Firstly Dx'ing it is much easier then days gone by. You just wear an oximiter for a night and from that they can get an idea of Yes or No and roughly how bad, (what your AHI index roughly is). It is what came after this that surprised me. In days gone by, one would go in to hospital for a "sleep study" where they would hook you up to a bunch of stuff and see just what was going on. It seems that because of advances in the CPAP machines this is largely no longer necessary.
What happens now is you get sent home with an advanced auto titrating (it adjusts the pressure as necessary) CPAP machine for a month. The machines usually have telemetry (cellular modem) that sends the data about what is going on with your breathing back to the service provider (Yep, not a hospital, but some type of private sleep therapy place). From all this data they can determine how you are doing on the CPAP machine and what pressure you need. They then try to sell you a CPAP machine.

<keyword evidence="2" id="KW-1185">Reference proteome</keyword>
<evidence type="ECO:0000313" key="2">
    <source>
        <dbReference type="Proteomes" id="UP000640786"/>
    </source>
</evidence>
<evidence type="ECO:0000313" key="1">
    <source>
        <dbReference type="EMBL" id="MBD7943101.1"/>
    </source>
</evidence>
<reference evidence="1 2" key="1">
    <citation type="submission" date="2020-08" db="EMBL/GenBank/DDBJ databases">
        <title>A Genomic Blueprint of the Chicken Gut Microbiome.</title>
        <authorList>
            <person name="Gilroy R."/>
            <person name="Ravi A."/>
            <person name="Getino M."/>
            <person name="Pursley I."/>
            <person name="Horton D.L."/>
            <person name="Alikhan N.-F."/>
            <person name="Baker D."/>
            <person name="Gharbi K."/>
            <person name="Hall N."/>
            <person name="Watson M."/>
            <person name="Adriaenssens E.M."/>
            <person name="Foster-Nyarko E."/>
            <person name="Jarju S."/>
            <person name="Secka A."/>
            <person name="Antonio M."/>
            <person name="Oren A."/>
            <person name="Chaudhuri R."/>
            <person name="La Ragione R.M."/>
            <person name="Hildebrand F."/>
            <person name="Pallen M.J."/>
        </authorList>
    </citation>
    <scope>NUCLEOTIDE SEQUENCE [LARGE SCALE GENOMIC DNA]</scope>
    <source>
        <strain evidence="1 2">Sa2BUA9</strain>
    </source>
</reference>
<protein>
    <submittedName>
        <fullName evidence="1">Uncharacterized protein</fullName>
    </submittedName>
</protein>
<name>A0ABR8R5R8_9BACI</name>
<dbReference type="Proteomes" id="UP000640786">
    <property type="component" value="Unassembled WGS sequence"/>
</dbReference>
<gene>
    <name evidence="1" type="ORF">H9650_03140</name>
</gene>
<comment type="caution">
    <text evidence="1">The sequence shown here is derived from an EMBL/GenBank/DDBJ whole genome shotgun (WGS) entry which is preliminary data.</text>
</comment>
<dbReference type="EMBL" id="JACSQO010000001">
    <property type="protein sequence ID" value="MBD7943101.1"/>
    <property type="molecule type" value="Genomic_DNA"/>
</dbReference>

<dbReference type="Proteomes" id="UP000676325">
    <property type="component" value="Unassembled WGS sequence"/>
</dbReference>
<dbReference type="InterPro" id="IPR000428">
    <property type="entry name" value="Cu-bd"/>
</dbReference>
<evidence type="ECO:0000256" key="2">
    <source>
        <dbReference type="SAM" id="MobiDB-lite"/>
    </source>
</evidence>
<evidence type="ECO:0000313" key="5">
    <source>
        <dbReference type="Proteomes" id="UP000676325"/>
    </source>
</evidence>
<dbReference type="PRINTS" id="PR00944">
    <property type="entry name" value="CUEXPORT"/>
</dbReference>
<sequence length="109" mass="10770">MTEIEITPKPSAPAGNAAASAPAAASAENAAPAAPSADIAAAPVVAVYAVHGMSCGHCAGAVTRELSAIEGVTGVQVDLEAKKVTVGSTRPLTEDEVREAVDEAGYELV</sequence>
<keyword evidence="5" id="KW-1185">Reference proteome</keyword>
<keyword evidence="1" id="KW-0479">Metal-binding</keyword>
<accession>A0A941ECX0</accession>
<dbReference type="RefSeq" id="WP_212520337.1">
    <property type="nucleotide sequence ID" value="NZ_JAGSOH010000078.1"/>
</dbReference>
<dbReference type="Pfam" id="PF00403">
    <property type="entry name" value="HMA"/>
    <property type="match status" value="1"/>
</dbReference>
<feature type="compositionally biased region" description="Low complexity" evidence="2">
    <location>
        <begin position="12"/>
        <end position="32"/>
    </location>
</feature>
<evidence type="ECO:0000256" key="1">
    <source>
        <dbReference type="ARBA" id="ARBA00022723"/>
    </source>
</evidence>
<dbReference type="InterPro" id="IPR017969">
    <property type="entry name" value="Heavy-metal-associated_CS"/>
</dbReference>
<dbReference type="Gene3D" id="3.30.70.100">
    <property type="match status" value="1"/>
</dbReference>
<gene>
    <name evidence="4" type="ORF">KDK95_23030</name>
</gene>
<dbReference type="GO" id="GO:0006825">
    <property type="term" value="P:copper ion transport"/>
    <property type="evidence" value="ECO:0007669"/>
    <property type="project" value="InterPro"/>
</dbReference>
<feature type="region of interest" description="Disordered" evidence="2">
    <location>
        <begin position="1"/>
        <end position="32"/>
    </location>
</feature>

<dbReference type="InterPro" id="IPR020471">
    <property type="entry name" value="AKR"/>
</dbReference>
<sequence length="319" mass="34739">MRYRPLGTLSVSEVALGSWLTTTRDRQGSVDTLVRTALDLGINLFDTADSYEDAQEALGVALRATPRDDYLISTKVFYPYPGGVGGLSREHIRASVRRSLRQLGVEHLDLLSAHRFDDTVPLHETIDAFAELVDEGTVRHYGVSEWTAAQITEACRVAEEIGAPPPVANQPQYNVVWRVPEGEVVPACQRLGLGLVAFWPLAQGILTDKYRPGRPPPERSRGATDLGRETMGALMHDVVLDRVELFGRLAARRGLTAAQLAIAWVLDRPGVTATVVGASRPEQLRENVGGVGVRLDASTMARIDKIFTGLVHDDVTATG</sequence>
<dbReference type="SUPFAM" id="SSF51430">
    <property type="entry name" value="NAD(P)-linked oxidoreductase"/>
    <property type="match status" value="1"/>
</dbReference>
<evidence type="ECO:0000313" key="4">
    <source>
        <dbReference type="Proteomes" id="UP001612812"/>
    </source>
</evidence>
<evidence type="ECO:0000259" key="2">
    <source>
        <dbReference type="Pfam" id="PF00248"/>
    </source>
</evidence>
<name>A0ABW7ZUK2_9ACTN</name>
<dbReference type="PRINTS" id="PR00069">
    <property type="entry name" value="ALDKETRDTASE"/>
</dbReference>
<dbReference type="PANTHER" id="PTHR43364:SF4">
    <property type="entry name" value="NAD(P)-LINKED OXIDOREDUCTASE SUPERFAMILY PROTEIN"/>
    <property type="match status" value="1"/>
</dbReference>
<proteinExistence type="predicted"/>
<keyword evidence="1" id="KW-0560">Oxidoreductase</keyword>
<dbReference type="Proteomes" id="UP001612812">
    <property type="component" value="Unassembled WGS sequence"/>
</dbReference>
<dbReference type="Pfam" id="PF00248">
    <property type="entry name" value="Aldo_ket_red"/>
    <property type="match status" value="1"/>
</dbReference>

The thing about this whole process that really struck me were:
The Cost of the machines.
New machines run many hundreds to over a thousand dollars. Understanding technology I can plainly see that there is NOTHING in the machine that justifies that kind of price.
Monetizing the patient.